AG Garland Awards Prosecutors and FBI Agents Accused of Evidence Tampering in Raniere Case for “Distinguished Service”
On July 12, 2022, in an annual DOJ awards ceremony, Attorney General Merrick Garland awarded members of the Eastern District of New York prosecution team for their handling of the case of United States v. Keith Raniere.
It is not known if AG Garland or the DOJ staff responsible for the ceremony knew that members of Mr. Raniere’s prosecution team stand accused of criminal conduct.
A motion for a new trial, filed by Mr. Raniere’s attorney in May, alleges that some of Mr. Raniere’s prosecution team engaged in digital evidence tampering and perjury and called it “historical government criminal activity.”
The motion was based on the computer forensic reports of Dr. James Richard Kiper, Ph.D., an FBI Special Agent of 20 years who retired in 2019, and two other forensics experts.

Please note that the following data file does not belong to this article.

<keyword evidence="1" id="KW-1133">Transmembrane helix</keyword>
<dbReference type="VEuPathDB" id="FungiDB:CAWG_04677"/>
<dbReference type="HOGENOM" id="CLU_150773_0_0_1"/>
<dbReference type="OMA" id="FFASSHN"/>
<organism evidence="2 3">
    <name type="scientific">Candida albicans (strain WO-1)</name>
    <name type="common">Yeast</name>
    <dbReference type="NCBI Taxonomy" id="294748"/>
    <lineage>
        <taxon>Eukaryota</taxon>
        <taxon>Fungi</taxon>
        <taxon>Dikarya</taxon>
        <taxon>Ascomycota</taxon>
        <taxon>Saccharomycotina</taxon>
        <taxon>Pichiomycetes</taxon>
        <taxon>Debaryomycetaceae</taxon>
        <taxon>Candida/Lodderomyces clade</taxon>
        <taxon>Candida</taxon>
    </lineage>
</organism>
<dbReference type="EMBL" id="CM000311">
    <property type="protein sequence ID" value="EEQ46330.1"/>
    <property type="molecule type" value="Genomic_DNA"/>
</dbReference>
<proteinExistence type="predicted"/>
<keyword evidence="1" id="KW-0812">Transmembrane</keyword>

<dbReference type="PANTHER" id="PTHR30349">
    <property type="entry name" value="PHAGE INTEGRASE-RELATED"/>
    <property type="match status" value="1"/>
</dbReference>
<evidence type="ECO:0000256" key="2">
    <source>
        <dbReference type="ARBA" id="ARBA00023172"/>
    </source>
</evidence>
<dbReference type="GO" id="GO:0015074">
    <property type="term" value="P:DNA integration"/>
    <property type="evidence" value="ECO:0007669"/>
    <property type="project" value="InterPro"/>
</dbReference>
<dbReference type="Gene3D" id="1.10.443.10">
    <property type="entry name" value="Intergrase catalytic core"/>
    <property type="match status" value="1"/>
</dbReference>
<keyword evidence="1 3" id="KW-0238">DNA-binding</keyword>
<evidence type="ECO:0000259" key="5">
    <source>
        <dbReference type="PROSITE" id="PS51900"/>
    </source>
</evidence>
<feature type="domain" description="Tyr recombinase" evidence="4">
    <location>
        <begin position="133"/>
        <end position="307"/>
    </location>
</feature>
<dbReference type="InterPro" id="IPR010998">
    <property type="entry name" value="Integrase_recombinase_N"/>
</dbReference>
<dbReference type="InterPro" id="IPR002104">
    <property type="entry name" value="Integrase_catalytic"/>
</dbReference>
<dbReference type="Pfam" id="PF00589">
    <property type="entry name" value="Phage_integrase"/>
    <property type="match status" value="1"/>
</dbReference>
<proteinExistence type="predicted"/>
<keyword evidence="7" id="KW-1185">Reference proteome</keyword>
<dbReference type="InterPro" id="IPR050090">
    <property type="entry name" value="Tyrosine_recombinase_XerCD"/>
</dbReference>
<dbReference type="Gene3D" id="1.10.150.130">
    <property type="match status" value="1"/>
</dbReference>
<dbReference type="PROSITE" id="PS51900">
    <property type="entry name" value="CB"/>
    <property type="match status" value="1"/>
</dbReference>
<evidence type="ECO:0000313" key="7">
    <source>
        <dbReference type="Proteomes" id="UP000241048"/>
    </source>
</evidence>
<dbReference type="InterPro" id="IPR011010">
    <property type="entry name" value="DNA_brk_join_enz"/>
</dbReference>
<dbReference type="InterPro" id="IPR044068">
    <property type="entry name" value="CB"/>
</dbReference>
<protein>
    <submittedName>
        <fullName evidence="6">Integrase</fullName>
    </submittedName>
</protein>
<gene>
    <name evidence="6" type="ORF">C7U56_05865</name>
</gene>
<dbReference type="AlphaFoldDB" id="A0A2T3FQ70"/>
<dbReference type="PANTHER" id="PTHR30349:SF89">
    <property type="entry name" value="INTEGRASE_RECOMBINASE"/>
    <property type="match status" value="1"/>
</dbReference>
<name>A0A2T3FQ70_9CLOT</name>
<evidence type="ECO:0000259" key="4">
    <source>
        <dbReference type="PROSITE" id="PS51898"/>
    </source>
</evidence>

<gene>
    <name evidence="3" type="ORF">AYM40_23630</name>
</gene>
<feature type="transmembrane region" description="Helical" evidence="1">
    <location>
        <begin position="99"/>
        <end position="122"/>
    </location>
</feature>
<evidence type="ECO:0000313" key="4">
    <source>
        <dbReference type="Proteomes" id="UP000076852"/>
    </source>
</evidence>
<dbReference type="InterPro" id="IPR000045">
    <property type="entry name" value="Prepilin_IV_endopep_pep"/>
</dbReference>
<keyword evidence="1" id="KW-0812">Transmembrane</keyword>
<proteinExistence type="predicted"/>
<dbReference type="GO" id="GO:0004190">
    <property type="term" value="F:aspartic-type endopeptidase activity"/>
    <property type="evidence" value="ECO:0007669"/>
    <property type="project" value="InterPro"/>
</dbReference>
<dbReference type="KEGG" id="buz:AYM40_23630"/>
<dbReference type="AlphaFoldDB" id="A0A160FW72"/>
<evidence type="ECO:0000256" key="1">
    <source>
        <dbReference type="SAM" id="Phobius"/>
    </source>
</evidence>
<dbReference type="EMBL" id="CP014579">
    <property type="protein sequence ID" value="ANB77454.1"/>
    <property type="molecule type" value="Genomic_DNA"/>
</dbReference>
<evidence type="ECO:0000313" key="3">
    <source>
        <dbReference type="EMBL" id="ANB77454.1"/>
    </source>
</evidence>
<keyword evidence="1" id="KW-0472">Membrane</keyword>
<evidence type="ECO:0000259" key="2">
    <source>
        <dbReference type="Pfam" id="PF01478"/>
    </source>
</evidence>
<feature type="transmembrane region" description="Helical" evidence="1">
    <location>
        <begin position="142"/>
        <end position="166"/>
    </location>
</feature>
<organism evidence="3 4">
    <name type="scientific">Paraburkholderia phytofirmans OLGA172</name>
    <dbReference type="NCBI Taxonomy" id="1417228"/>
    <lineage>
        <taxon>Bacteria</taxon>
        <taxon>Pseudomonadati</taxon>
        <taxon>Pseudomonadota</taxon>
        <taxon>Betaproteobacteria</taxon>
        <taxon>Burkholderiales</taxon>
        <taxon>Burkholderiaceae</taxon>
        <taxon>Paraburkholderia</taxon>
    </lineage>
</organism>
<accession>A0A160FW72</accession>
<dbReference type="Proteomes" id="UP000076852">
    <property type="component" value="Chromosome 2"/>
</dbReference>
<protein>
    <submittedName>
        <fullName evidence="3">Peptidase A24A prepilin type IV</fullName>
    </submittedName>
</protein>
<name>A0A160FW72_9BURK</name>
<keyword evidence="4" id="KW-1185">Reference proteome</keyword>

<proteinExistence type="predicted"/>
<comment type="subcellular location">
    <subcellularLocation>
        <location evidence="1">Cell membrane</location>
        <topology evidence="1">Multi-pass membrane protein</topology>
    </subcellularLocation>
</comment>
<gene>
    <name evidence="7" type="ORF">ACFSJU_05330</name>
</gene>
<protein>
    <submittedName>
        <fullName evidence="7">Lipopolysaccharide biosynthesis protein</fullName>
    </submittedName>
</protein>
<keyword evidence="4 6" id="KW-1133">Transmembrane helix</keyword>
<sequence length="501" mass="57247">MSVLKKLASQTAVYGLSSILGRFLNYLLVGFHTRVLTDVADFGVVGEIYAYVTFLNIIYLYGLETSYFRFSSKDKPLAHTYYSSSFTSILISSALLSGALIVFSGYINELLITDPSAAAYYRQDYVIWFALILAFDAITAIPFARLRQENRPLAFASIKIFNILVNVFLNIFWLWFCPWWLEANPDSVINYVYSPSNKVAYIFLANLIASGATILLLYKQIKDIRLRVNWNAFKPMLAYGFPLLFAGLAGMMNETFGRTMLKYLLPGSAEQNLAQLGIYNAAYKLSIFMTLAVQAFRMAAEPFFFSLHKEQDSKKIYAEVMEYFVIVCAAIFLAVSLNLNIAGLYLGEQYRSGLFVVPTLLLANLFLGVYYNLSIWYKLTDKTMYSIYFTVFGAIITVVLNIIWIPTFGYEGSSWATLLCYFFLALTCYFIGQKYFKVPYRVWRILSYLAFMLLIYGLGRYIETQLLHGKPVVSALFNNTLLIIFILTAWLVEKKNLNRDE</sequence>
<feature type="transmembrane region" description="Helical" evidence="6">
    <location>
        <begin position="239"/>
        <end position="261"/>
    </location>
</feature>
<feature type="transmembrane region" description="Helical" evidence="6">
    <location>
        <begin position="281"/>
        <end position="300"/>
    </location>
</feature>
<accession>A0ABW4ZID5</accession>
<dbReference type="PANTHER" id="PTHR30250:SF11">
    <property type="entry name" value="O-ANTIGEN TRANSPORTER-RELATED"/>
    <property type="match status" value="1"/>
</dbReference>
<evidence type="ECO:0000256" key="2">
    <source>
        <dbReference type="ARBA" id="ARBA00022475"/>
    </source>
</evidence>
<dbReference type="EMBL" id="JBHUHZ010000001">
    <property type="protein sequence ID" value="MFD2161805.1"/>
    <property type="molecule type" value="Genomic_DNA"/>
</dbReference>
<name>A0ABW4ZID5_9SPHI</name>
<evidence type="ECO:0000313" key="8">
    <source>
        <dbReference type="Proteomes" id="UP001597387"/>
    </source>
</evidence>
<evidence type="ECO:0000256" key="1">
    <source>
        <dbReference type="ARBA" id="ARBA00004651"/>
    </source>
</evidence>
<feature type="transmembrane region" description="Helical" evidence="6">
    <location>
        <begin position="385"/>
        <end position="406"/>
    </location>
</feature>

In a motion to the appellate court, representative of the Eastern District of New York, Assistant US Attorney Kevin Trowel called this evidence implicating his colleagues “frivolous.”
Here is some of the media that reported on Mr. Raniere’s FBI tampering motion:
The Eastern District of New York Press Release provides a complete list of those who received awards:
“Assistant U.S. Attorneys Tanya Hajjar, Kevin Trowel, former Acting U.S. Attorney Mark J. Lesko, and Paralegal Specialist Teri Carby of the U.S. Attorney’s Office for the Eastern District of New York, together with the investigative team – FBI Supervisory Special Agents Anthony Bivona and Christopher Donohue; FBI Special Agents Delise Jeffrey, Michael W. Lever, Maegan O. Rees, and Michael J. Weniger; FBI Victim Specialist Laura B. Riso; Task Force Officer Charles B. Fontanelli; and Special Agents Megan Buckley and Christopher T. Munster, Homeland Security Investigations.”
The Honorable Judge Nicholas G. Garaufis has deferred making a ruling on the FBI tampering motion until the Second Circuit makes a decision on Mr. Raniere’s pending appeal.
Pursuant to Federal Rule of Criminal Procedure 37b, this indicates the judge does not believe that the evidence of government criminal conduct in his court “raises a substantial issue.”